Vegetable Garden
Urban Agriculture Strategy

This strategy was developed by the City of London and Evergreen, with significant involvement, direction and input from the local urban agriculture and gardening community.

It was developed to help the municipality and communities of London work together and support each other develop a positive environment for urban agriculture in the city. The action areas include growing, processing, distribution, food loss and recovery, and education and connections.

This means removing barriers to development, social justice and equality, the involvement of indigenous communities, accessibility to everyone, health and well- being.

See completed Urban Agriculture Strategy from 2017 here.

If you want to get involved with a local group check out:

Recent Updates
  • The Urban Agriculture Steering Committee, comprised of members of the community,  met in November 2019 and most recently in February 2021.
  • The last UASC task was to compile and update for City Council, which you can see here and comment.
  • Students from the Master's of Environment and Sustainability program at Western University compiled a Guide to Urban Agriculture in London - will be added soon!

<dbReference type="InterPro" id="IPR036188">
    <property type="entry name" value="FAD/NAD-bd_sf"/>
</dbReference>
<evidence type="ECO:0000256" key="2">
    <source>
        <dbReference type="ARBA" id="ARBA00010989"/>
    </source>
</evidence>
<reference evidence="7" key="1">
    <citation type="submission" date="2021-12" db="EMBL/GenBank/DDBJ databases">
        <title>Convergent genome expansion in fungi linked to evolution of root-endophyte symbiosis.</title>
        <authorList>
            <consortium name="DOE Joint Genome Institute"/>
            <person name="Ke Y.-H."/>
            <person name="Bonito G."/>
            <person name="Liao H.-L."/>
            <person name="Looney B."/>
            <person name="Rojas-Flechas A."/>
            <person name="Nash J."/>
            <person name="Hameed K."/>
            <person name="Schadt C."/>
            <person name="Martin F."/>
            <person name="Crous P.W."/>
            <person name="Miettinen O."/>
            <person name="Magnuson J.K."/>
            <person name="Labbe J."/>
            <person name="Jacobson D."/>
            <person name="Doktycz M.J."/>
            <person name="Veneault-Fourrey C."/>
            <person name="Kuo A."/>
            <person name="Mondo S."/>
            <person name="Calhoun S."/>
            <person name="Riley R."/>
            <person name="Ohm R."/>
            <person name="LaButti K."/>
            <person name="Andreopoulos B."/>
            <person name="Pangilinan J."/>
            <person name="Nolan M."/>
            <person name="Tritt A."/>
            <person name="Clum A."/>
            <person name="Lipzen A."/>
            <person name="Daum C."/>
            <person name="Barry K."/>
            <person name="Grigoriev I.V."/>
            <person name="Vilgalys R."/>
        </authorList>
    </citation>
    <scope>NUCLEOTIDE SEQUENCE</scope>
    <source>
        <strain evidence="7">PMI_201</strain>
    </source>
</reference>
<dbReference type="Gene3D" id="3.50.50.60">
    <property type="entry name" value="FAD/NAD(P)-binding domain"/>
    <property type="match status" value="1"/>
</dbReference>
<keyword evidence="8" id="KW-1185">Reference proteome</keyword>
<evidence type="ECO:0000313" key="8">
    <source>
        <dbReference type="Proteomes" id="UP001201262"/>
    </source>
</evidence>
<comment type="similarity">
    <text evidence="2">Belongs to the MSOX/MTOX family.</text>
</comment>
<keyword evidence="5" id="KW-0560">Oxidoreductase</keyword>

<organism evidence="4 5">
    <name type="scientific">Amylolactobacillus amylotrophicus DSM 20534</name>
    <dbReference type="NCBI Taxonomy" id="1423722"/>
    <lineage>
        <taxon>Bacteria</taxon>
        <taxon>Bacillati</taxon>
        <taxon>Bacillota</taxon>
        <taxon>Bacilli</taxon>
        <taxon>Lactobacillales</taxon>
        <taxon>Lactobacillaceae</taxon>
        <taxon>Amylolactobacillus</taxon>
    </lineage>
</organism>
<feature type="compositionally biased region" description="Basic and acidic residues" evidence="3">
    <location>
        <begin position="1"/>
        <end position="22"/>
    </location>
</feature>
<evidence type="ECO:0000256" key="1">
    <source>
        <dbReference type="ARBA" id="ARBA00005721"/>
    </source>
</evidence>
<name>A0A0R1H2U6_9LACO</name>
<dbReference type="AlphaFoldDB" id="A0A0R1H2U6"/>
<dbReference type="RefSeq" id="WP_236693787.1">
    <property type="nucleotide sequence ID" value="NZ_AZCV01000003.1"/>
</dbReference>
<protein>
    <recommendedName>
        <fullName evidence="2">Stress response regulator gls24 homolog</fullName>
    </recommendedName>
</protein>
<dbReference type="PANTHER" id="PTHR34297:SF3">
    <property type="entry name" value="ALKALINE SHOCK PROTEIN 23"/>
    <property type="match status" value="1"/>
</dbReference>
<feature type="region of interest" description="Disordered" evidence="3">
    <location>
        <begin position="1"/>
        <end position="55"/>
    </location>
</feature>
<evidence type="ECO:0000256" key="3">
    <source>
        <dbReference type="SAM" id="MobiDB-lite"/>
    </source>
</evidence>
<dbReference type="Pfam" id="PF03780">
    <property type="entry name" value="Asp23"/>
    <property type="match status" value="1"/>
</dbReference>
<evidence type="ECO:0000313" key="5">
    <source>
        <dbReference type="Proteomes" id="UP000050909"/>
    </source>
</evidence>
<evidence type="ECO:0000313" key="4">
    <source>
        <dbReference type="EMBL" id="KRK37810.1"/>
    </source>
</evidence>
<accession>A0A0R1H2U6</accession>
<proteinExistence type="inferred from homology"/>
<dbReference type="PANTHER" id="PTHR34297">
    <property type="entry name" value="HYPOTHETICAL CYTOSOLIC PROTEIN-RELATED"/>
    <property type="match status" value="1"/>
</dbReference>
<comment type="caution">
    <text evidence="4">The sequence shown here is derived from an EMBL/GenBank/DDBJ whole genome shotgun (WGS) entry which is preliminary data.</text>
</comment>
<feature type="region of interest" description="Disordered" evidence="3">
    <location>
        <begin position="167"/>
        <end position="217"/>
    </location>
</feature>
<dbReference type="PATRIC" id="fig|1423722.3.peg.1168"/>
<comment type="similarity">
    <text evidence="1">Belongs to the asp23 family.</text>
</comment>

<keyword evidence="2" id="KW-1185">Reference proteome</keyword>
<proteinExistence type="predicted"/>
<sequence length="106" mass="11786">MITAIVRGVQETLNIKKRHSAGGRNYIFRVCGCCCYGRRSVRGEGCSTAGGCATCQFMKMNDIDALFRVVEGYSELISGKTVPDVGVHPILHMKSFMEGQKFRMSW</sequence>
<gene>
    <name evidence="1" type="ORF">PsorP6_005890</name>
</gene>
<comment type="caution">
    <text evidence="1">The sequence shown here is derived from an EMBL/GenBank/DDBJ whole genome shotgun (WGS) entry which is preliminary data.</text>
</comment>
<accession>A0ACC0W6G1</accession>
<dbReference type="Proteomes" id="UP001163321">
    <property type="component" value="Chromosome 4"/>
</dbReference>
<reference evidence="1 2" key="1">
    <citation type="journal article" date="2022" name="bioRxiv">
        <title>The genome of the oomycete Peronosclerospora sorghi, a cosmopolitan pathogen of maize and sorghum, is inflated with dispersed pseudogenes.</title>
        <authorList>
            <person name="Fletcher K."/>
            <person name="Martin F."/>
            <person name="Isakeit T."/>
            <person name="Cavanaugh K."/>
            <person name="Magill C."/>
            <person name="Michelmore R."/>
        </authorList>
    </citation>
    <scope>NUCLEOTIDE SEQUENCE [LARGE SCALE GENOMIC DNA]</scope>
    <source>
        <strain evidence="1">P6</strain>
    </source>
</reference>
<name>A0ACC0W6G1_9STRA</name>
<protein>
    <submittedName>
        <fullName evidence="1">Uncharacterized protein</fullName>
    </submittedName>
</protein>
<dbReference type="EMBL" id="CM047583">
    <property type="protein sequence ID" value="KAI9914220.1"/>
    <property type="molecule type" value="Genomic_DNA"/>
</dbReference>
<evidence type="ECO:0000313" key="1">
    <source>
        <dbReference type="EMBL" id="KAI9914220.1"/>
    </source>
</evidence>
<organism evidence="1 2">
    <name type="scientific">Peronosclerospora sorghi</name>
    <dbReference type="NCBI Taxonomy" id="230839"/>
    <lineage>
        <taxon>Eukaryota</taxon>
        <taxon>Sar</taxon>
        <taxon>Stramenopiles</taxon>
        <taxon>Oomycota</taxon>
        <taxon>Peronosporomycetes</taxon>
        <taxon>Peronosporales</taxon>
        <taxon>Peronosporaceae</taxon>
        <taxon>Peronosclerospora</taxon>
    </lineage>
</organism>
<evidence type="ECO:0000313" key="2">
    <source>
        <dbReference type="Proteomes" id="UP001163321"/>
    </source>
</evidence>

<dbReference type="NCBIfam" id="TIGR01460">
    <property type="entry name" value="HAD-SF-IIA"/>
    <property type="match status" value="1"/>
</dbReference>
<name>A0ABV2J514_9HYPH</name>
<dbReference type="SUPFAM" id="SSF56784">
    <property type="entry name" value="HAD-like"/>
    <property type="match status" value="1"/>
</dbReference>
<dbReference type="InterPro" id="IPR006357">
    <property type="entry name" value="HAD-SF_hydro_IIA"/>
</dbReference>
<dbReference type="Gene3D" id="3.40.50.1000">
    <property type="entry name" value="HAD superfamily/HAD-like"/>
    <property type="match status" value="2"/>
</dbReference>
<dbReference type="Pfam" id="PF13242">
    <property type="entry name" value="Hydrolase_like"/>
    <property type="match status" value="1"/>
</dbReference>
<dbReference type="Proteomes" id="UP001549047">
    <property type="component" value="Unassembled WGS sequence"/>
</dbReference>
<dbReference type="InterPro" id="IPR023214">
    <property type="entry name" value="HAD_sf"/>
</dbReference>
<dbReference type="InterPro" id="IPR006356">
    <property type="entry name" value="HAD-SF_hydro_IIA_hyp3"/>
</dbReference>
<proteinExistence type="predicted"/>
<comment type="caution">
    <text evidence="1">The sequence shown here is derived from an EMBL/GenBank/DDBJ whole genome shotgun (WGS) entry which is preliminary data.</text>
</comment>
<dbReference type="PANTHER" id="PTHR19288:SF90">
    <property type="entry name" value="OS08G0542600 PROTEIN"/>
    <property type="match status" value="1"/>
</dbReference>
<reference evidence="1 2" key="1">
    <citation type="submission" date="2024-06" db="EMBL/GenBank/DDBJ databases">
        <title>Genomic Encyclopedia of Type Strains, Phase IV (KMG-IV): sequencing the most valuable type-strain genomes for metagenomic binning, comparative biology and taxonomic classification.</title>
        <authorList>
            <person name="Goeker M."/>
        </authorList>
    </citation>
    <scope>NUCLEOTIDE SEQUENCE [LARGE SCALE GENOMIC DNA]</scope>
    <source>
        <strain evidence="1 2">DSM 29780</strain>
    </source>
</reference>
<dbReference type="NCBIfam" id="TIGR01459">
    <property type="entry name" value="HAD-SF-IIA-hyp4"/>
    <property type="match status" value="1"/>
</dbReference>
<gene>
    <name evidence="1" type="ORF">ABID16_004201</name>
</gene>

• Several bylaws have been updated to make Urban Agriculture easier for community members. 
  • An amendment to the Zoning By-Law in November 2019 defined and allowed Farm Gate Sales within London’s Urban Growth Boundary. Prior to these amendments, Farm Markets were permissible on land zoned as Agricultural (AG). However, there are no properties within the Urban Growth Boundary that are zoned Agricultural (AG).
  • Farm Gate Sales are allowed on urban farms by a site-specific zoning by-law amendment within the Urban Reserve (UR) Zone that is within the Urban Growth Boundary.
  • A second amendment in December 2019 was filed to allow produce to be sold from an existing urban farm within Urban Growth Boundary.
  • Under the amended Section 4.11 (Household Sales) of Zoning By-law Z-1 now allows residents to sell produce grown on their properties within the Urban Growth Boundary up to 20 times a year.